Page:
Quote:

Originally Posted by MelbRef (Post 646995)
Just wondering what violations and fouls that we frequently ignore or overlook.

For example, after a made basket, I will frequently overlook an end line violation when the other team is quickly inbounding the ball (no defensive pressure) and their foot is slightly over the line.

I'm curious about situations where common sense overrides "the book".

Thoughts?

Thoughts? I called this in the first game of the year; no defensive pressure at all. Easy call, no grief. Incidentally, I probably wouldn't have gotten grief either way.

Adam Wed Dec 30, 2009 07:07pm

Quote:

Originally Posted by Vinski (Post 647040)
How about violations that appear to be ignored.

One that I see a lot, especially in college ball is travels on the spin move. A real common one is when a post player receives the feed and drops the inside foot to the basket and then turns to face the basket and plants both feet and jumps and shoots. This is absolutely a travel, but is rarely called.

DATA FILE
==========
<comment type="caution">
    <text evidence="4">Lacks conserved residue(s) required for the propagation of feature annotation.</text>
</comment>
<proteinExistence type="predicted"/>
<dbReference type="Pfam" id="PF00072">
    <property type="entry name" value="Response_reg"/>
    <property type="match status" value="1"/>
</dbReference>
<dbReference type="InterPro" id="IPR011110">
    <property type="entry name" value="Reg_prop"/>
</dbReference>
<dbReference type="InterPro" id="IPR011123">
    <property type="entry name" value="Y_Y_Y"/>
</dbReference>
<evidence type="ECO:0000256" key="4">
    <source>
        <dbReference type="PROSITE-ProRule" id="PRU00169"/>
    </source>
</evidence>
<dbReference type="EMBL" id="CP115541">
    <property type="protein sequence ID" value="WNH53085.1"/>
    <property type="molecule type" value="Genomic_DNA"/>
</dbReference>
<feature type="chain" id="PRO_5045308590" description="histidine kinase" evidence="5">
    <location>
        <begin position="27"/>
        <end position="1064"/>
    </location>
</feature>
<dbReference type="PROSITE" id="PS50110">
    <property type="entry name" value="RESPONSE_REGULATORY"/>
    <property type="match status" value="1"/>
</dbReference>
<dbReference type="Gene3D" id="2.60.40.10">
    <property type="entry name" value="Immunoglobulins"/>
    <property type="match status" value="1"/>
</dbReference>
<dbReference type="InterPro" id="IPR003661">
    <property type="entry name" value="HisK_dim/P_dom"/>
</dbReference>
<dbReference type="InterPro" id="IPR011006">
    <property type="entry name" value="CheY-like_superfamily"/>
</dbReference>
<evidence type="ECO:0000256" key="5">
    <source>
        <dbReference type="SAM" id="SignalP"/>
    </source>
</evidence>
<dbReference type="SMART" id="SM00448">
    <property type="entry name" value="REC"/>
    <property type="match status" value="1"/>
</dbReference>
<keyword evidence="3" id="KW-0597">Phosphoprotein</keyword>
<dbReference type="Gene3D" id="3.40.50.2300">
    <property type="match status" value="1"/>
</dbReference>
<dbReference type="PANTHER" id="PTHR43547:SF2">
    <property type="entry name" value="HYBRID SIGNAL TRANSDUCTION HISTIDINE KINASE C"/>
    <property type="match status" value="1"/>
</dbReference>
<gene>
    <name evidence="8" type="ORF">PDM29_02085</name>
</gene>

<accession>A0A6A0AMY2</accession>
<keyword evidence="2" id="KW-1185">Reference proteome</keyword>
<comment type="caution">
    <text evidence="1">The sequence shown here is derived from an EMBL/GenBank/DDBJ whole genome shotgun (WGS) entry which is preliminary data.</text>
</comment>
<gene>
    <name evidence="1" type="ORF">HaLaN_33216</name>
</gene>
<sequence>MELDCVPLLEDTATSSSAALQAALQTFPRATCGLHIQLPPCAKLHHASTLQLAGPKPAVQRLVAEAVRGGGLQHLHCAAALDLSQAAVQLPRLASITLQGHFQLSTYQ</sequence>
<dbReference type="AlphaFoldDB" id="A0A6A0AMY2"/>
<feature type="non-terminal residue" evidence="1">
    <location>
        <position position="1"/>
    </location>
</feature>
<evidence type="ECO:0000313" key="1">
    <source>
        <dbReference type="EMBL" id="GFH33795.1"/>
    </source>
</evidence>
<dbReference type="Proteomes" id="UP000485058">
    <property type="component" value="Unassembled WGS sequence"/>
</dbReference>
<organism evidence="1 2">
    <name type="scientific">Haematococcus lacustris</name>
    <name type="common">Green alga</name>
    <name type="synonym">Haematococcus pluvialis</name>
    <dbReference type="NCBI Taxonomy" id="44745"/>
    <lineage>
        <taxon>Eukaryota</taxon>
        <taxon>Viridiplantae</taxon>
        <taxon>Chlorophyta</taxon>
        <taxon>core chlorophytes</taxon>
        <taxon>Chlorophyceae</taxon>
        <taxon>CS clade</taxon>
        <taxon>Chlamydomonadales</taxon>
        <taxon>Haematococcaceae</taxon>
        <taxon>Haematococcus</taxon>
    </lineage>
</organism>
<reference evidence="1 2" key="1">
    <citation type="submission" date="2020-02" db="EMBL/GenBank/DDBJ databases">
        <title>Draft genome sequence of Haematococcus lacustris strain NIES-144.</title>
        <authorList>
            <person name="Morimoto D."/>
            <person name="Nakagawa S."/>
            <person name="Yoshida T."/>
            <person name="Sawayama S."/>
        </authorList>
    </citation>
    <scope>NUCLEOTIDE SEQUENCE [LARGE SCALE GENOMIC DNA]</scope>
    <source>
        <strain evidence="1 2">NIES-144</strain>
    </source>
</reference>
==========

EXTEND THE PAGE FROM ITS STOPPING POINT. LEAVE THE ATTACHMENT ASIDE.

Ugh! It's called when I see it; and I've been gently reminded when I've missed it (by observing officials).

Adam Wed Dec 30, 2009 07:10pm

Quote:

Originally Posted by just another ref (Post 647072)
I think we all ignore 3 seconds, to some degree, but I really don't understand why.

Do you understand why you do it? I don't ignore it, I simply enforce it the way that's expected around here. Am I watching it more this year due to the POE? Perhaps, but it's not really happening more.

BillyMac Wed Dec 30, 2009 07:51pm

Love Those Stooges ...
 
Quote:

Originally Posted by bob jenkins (Post 647049)